Saskatchewan leads the country for exchanging second-hand goods

Written by admin on 15/11/2018 Categories: 老域名出售

SASKATOON – Who doesn’t love a good deal? Well it turns out we do. According to the second annual Kijiji Second-Hand Exchange Index, both Saskatchewan and Manitoba lead the country for exchanging second-hand goods.

After closely examining the impact of second-hand practices in the country, the report shows it’s a guilty pleasure for millions of Canadians.

“I just walked in to pick something up. From my purse, my top … my jeans are the only thing I didn’t get here,” said Julie Sarrazin.



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    She admits to shopping at Stasia Consignment Boutique in Sutherland regularly for the last two years, adding she discovered it during a time in her life when she had to watch her budget.

    A savvy shopper looking for unique finds and now this latest study backs just how big this economy really is.

    “We’re looking at both monetary and non-monetary transactions and by that I mean not only buying and selling but also donating, lending, swapping and we did it across a wide range of categories,” said Dr. Lindsay Tedds, co-author of the study and a professor at the University of Victoria.

    READ MORE: Here’s how big the Kijiji economy has become in Canada

    Key finds were that an estimated 1.9 billion items were given a second life last year across the country, approximately 24.9 million more items than in 2014.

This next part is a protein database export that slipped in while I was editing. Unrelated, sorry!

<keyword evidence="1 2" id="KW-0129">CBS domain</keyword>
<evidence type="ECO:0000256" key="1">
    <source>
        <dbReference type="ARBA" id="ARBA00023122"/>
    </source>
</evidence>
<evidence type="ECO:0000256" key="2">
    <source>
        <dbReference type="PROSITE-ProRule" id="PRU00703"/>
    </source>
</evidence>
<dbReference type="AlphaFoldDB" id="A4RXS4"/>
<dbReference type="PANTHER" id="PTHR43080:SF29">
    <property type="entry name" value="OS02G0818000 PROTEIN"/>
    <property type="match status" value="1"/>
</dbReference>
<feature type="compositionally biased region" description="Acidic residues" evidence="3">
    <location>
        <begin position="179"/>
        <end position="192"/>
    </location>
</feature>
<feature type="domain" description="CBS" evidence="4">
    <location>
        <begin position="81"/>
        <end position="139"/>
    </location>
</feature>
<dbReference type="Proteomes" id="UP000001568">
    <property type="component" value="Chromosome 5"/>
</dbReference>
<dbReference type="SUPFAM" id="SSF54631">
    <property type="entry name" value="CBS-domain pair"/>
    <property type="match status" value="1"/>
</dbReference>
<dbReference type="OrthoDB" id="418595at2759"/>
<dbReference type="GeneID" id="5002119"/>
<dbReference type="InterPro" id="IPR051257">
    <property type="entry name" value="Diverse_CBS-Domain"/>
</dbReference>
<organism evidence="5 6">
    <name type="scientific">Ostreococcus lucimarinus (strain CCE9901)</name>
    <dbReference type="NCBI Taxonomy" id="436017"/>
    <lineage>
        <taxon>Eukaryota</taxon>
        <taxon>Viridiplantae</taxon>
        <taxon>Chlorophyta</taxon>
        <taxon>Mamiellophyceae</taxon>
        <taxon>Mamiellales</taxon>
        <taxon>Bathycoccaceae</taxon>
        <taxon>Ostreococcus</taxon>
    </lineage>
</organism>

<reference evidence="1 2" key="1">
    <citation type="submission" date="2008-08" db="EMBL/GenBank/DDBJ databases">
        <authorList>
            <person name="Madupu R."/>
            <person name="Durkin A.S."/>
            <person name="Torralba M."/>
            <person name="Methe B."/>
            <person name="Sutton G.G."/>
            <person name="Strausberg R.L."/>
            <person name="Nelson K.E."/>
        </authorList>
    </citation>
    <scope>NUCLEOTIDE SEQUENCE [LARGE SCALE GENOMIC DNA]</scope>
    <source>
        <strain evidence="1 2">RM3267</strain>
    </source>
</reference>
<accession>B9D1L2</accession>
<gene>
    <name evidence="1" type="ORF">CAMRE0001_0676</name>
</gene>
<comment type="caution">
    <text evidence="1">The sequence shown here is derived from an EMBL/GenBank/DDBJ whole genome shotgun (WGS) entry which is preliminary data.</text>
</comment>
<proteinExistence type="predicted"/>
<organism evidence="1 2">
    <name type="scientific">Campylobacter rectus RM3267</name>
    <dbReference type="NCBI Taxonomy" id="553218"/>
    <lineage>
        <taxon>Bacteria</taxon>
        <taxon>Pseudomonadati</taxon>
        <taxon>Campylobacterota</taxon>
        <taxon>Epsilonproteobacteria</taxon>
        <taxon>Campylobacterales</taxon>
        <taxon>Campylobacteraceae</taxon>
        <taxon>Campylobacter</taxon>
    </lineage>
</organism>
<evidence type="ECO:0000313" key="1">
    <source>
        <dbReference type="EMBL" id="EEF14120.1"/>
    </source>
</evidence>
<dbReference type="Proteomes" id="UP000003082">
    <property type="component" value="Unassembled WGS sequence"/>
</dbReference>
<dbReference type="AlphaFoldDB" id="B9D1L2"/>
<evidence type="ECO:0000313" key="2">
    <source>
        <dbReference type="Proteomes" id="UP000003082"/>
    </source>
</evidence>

Clothing, shoes and accessories were the most popular product categories and the second-hand economy supports up to $36 billion in economic activity that may not have occurred otherwise.

    “We look at the Prairies and we find that similar to last year, the Prairies are in fact leading the way when it comes to the second-hand economy transactions,” added Tedds.

    The motivation for consumers was simple, making money and saving money.

    “You don’t know where you’re next dollar is coming from,” said Valerie Ziegler, owner of  Stasia Consignment Boutique.

    “You still want to look good, you want to look trendy but you are more conscience of your dollar and value your dollar and want to get more for it as well.”

    Ziegler added perhaps saving a dollar is in our DNA in Manitoba and Saskatchewan and that it has served us well. Another key finding of the report is that survey participants said they’ve saved up to 50 per cent off items by purchasing something used.

    “Coming here I can spend $300 to $400 on what if I went to all these different stores I would spend like thousands,” said Sarrazin.

    By buying used, Canadians saved themselves, on average, $480 in 2015 and earned $883 through second-hand sales with nearly 85 per cent of Canadians engaging in some form of second-hand transactions.

    “That’s more Canadians than participate in the labour force,” said Tedds.

    Plus, who doesn’t like saving some green by going green?

    “We want to reduce, reuse, recycle, we’re trying not be a throw away society,” said Ziegler.

    Which is why she said if clothes at her store aren’t snagged off the rack and sold by the three-month mark, she donates them to shelters.

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